Below is a description of the groups being offered at Weston PsychCare, P.A.

 Social Skills Groups for Children and Adolescents 

Three groups are designed to strengthen the social skills of children (8-11 years), teens (12-15 years), and young adults (16-19 years) as we discuss issues that are common amongst their age group.  Childhood is a fundamental stage of life and its influence easily extends into adult life.  Providing your child at an early age with skills that will (a) improve communication skills, (b) reduce tantrum behaviors, (c) minimizing impulsive and aggressive behaviors, (d) strengthen self esteem, (e) manage anxiety related to school and (f) encourage appropriate peer interactions is essential for a successful adulthood.  These skills will also be addressed in the adolescent group, along with more verbal processing which will allow the expression and management of emotions regarding issues typical of the teenage years (e.g. family conflicts, peer pressure, at-risk behaviors, and decision-making).  Adolescence is a transitional stage that involves psychological transformations.  The group will provide them with a space to address matters in a setting with their peers.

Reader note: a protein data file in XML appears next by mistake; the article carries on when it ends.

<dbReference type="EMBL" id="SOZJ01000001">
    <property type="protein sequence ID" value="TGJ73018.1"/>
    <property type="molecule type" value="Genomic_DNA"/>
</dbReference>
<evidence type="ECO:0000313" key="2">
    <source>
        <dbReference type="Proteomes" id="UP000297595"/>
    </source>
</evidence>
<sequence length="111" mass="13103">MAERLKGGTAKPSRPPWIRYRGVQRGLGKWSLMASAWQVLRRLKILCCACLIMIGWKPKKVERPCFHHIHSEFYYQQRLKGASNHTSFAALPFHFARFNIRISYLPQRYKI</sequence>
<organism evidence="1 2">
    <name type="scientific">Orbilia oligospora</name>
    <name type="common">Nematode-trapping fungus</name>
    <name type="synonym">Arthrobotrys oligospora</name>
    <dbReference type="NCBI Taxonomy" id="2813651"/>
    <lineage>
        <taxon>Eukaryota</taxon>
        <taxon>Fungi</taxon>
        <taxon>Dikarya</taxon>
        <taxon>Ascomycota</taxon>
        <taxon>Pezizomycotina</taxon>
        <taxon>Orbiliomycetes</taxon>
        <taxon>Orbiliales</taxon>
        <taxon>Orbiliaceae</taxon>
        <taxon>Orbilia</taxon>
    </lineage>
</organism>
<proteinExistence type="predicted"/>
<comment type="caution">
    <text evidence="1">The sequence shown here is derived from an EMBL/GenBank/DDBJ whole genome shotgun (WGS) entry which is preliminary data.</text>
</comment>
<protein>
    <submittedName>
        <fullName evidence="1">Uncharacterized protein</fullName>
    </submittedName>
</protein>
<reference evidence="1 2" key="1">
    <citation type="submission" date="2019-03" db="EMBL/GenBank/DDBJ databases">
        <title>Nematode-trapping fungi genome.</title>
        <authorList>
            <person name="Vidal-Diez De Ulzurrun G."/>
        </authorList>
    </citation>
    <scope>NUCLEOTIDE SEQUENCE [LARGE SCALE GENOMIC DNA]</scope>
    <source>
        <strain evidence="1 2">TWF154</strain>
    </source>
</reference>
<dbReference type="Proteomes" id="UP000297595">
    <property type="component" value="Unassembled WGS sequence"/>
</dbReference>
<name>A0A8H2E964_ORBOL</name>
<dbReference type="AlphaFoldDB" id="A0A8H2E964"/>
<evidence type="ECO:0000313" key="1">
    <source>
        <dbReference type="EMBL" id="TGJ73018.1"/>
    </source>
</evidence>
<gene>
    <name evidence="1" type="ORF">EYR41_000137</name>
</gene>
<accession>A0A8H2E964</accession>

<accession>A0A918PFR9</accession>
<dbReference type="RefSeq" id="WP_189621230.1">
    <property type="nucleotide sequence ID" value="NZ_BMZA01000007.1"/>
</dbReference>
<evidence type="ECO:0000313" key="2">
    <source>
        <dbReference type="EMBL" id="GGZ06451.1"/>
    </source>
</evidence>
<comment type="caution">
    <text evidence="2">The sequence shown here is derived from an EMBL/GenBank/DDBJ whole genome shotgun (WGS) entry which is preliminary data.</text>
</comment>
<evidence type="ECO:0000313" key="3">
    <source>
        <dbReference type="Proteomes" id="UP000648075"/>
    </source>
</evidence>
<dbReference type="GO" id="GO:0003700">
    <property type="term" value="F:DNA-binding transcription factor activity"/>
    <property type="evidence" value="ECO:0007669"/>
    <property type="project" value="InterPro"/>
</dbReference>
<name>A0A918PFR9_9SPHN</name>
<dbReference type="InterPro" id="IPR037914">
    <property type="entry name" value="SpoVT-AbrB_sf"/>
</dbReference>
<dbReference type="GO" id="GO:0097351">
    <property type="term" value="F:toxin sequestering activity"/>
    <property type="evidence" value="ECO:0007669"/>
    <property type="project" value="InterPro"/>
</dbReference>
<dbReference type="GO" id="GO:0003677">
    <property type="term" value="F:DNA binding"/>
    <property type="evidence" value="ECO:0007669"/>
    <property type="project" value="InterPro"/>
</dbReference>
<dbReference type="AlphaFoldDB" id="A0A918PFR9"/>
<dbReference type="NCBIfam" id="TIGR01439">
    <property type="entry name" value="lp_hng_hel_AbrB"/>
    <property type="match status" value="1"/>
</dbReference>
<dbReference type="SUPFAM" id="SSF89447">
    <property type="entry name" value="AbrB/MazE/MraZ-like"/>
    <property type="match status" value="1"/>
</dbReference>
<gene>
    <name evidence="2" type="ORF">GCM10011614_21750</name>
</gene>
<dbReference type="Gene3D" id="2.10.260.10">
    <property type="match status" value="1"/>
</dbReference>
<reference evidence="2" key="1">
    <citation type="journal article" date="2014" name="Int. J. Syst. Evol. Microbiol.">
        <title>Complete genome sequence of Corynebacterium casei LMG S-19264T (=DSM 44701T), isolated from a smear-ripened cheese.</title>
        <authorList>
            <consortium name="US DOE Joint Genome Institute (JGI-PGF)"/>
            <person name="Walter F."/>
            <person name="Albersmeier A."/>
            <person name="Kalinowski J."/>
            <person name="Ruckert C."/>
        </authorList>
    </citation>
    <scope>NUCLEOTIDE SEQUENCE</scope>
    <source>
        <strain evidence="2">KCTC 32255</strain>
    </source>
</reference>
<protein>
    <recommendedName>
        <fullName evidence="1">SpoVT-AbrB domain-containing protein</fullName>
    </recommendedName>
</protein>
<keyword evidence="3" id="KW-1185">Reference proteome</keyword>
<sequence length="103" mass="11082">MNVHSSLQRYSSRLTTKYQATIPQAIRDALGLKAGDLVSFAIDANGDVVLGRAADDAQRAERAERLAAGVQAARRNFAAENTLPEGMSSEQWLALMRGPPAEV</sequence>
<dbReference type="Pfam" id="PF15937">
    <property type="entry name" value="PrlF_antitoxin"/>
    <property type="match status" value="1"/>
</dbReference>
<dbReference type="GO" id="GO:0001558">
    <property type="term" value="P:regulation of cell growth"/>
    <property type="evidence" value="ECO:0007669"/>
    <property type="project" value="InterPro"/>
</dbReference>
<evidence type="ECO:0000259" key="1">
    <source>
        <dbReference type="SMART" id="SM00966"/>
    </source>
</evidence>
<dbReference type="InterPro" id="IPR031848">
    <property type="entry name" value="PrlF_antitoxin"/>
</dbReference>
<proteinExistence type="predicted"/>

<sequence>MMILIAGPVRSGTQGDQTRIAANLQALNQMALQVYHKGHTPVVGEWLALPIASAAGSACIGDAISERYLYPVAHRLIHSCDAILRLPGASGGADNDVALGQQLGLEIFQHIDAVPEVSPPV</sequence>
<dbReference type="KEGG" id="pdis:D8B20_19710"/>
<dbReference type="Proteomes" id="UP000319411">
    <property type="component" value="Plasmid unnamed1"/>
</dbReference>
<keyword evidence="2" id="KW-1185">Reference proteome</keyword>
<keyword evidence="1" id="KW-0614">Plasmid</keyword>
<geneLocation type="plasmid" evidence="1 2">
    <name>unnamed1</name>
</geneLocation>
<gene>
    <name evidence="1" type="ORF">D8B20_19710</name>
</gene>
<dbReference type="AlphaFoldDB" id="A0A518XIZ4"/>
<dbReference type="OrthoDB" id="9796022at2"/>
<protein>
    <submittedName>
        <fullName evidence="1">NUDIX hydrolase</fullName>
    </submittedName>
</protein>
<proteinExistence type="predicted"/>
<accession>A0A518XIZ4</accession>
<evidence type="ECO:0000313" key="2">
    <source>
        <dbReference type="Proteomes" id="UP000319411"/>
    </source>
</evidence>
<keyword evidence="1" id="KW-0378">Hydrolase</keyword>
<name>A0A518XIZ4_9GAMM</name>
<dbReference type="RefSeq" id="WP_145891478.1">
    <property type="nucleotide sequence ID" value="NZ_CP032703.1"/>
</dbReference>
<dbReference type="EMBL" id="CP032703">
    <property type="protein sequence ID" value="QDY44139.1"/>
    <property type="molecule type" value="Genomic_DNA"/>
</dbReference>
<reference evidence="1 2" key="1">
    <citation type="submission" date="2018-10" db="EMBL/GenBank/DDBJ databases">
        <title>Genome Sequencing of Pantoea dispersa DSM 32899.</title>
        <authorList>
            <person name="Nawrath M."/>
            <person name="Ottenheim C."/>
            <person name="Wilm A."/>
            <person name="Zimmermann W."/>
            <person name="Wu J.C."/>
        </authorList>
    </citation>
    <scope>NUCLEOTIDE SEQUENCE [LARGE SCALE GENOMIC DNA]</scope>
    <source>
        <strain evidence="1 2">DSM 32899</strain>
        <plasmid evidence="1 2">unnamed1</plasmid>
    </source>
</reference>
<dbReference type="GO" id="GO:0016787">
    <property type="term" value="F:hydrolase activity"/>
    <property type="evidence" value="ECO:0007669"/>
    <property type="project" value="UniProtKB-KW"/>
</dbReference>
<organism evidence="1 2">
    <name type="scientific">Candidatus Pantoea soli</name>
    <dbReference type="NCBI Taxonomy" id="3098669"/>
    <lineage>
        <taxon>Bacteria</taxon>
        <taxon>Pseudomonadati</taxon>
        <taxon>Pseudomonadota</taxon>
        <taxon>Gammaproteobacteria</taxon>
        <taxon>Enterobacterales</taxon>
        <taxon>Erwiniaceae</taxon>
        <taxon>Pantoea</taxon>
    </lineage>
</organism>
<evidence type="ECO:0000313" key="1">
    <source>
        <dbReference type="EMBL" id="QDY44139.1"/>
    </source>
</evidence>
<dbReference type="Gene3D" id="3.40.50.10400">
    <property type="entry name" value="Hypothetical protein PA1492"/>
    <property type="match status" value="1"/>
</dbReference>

Emotional Eating 

This is an ongoing group oriented toward adults who suffer from being overweight due to emotional eating habits.  Boredom, sadness and anger are among the emotions associated with “hungerless” eating.  The group assists members in learning how to eat “mindfully,” using biological hunger and fullness cues.  The group will work on developing alternate coping skills and ways to self-soothe.  Additionally, the group will offer nutrition education on grocery shopping, healthy eating habits, adequate food portions and label reading.  Eating mindfully and incorporating nutritional knowledge into healthy eating patters will help the group member to reach a recommended body weight and live a healthy life.